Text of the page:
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Reading the Ministry of Defence press release following the failed 13th round of talks between Indian and Chinese senior commanders, one may wonder what the Sino-Indian dispute in eastern Ladakh is all about.
Look at these sentences:
1. “The Indian side pointed out that the situation along the LAC had been caused by unilateral attempts of [the] Chinese side to alter the status quo and in violation of the bilateral agreements…
2. It was therefore necessary that the Chinese side take appropriate steps in the remaining areas so as to restore peace and tranquillity along the LAC in the Western Sector….
3. The Indian side emphasised such resolution of the remaining areas would facilitate progress in the bilateral relations….
4. The Indian side therefore made constructive suggestions for resolving the remaining areas but the Chinese side was not agreeable and also could not provide any forward-looking proposals….” (Emphasis added all through)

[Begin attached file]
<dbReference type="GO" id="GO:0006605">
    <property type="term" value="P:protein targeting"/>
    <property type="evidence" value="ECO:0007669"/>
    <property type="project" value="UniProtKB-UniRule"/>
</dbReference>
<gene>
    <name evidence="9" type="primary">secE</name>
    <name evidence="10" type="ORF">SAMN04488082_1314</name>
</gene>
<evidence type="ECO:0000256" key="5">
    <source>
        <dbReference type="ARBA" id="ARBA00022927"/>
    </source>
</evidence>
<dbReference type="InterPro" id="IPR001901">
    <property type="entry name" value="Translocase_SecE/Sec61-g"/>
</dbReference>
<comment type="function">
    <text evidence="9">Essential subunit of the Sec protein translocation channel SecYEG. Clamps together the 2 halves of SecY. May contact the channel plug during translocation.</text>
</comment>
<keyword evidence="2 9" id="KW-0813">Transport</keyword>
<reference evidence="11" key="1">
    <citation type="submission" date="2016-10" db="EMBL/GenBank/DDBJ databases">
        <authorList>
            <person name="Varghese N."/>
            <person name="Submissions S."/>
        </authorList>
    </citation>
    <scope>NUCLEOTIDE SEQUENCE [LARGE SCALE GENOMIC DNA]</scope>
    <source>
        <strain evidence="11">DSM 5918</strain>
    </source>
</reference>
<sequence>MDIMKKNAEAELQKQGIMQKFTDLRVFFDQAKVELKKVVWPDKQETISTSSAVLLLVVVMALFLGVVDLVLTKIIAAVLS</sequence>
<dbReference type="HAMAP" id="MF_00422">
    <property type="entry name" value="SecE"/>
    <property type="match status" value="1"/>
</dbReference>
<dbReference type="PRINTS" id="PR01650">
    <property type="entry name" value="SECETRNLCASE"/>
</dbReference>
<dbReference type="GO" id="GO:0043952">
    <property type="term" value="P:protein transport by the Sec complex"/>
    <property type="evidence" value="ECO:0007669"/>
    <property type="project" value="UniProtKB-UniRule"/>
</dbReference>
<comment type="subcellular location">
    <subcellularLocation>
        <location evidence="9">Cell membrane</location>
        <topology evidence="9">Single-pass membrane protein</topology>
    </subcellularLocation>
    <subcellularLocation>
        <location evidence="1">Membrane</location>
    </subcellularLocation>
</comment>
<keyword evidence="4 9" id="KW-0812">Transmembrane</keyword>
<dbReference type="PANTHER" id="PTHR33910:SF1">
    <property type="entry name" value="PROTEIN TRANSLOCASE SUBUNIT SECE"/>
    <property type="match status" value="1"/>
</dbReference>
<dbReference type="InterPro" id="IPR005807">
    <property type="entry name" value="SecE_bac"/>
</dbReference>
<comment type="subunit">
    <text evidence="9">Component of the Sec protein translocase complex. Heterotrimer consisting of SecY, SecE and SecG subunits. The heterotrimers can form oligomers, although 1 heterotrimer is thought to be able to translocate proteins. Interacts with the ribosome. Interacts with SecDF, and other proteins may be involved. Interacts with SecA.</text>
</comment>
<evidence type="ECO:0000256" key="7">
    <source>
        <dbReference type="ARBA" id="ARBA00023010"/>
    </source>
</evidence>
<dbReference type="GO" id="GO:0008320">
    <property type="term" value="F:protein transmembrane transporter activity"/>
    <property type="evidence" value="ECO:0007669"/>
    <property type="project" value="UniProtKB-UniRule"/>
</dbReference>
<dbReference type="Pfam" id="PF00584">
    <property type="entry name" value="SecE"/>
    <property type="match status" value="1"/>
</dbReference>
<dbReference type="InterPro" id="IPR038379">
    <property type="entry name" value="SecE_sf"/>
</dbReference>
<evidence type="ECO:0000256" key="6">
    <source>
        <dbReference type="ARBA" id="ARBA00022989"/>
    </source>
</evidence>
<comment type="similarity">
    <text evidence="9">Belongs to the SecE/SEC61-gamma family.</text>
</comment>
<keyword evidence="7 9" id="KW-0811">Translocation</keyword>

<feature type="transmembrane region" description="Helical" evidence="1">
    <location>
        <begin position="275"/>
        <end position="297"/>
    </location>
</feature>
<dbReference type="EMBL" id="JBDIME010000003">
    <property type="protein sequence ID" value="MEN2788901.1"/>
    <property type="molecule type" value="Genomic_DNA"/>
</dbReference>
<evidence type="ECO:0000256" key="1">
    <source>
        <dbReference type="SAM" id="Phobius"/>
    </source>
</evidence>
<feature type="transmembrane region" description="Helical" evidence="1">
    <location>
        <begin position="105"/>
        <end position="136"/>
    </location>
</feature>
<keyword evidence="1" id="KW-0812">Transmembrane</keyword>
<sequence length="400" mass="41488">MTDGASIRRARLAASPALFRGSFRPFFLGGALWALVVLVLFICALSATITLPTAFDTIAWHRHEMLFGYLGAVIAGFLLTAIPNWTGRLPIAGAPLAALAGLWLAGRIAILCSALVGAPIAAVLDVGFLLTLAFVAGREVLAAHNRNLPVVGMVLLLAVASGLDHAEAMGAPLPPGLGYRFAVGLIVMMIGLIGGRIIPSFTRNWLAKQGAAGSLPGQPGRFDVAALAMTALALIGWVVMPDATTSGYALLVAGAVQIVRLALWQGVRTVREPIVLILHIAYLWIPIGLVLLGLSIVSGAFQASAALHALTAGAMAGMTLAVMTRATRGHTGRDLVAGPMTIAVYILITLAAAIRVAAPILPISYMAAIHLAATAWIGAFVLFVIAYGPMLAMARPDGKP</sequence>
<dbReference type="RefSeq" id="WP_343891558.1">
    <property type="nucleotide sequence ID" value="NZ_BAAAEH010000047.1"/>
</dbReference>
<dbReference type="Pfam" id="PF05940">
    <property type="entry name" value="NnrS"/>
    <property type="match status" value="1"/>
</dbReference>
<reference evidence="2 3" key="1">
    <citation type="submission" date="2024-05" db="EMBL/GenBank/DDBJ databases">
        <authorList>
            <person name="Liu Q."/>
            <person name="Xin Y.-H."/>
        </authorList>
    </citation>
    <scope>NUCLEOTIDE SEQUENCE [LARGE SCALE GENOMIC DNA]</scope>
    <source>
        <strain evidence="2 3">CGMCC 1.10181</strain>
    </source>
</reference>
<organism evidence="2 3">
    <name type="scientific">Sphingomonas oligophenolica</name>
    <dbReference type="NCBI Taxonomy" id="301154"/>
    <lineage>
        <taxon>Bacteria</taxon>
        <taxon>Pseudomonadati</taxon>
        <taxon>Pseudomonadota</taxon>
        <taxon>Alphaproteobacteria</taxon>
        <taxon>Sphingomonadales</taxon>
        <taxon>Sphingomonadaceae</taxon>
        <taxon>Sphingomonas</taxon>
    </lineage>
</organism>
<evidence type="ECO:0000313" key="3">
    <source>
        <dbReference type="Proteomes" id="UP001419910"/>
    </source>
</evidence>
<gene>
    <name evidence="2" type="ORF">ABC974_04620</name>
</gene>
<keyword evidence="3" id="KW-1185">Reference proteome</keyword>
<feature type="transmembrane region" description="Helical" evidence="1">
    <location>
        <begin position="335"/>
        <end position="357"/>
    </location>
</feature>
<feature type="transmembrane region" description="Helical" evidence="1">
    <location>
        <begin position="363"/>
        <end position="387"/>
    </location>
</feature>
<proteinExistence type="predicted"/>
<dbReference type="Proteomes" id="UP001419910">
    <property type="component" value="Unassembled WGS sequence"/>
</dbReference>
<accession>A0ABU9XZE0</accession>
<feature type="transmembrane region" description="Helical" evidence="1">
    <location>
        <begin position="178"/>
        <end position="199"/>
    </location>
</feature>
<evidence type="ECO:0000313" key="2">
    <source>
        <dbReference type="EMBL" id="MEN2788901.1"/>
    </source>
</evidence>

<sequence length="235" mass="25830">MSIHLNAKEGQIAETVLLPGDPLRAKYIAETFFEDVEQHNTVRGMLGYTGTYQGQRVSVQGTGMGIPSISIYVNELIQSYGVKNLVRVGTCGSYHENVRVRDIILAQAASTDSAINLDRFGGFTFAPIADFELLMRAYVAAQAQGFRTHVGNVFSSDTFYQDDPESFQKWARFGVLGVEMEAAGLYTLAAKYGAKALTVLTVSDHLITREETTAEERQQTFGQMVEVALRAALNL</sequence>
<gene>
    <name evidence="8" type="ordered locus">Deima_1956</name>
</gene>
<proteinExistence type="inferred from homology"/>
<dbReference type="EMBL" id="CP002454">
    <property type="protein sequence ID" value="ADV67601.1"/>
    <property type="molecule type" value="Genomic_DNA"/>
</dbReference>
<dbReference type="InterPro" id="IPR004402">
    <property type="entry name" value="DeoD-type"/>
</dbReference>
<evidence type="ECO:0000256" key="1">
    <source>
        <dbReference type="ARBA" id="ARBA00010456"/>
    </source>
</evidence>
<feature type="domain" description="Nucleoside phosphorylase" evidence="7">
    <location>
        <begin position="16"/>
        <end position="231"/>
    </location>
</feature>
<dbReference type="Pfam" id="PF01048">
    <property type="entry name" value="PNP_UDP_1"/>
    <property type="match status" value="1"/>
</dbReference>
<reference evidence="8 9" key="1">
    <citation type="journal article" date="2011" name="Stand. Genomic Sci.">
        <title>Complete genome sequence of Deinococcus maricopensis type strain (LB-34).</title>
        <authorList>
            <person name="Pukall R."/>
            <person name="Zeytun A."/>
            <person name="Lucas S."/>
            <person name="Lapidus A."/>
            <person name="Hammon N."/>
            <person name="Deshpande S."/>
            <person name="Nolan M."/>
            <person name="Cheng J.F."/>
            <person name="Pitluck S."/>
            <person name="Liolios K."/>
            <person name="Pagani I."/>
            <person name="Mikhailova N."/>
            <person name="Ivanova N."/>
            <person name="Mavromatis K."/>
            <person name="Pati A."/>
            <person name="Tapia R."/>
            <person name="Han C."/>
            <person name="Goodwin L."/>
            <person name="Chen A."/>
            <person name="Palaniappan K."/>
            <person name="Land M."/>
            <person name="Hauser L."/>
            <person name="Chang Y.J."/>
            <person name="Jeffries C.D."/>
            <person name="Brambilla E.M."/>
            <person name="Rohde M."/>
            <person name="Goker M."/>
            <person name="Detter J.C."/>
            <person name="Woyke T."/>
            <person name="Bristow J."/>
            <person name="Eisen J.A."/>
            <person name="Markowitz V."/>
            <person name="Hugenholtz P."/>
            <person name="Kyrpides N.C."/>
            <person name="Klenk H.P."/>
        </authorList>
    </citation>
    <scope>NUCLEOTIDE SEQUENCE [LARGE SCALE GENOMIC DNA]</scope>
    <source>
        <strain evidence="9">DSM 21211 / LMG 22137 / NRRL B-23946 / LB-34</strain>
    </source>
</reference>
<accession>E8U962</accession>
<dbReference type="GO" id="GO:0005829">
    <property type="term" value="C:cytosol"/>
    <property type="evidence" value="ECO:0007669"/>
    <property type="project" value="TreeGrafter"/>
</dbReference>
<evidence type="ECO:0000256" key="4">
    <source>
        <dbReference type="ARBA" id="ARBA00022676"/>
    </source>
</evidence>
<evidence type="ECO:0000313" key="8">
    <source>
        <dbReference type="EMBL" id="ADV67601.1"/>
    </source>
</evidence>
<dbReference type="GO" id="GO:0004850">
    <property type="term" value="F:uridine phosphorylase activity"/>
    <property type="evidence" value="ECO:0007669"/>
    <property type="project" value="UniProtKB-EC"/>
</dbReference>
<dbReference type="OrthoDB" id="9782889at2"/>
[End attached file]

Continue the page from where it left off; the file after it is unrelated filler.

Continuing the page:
From the above, one would not learn that the PLA had, in the summer of 2020, surprised the Indian Army all along the Line of Actual Control in eastern Ladakh and occupied positions on or across the LAC which have denied the Indian forces access to large chunks of territory they had earlier patrolled.
After all, if the Chinese only made unilateral “attempts” to alter the status quo, in simple English it means that they did not actually succeed. But if those Chinese “attempts” did not succeed, what does it mean to talk of “appropriate steps” that the PLA needs to take? What is the issue of “resolution of remaining areas” or, for that matter, the “constructive suggestions” that the Indians side made which the Chinese have rejected as “unreasonable and unrealistic”?
Surely the only “constructive suggestion” that can be offered is for the Chinese to pull back. But then why not say so? Why this obfuscation ?
Some claim that this is for diplomatic reasons of not wanting to name and shame the Chinese, so that they can be persuaded to pull back. Others declare that governments have to keep issues relating to the border confidential.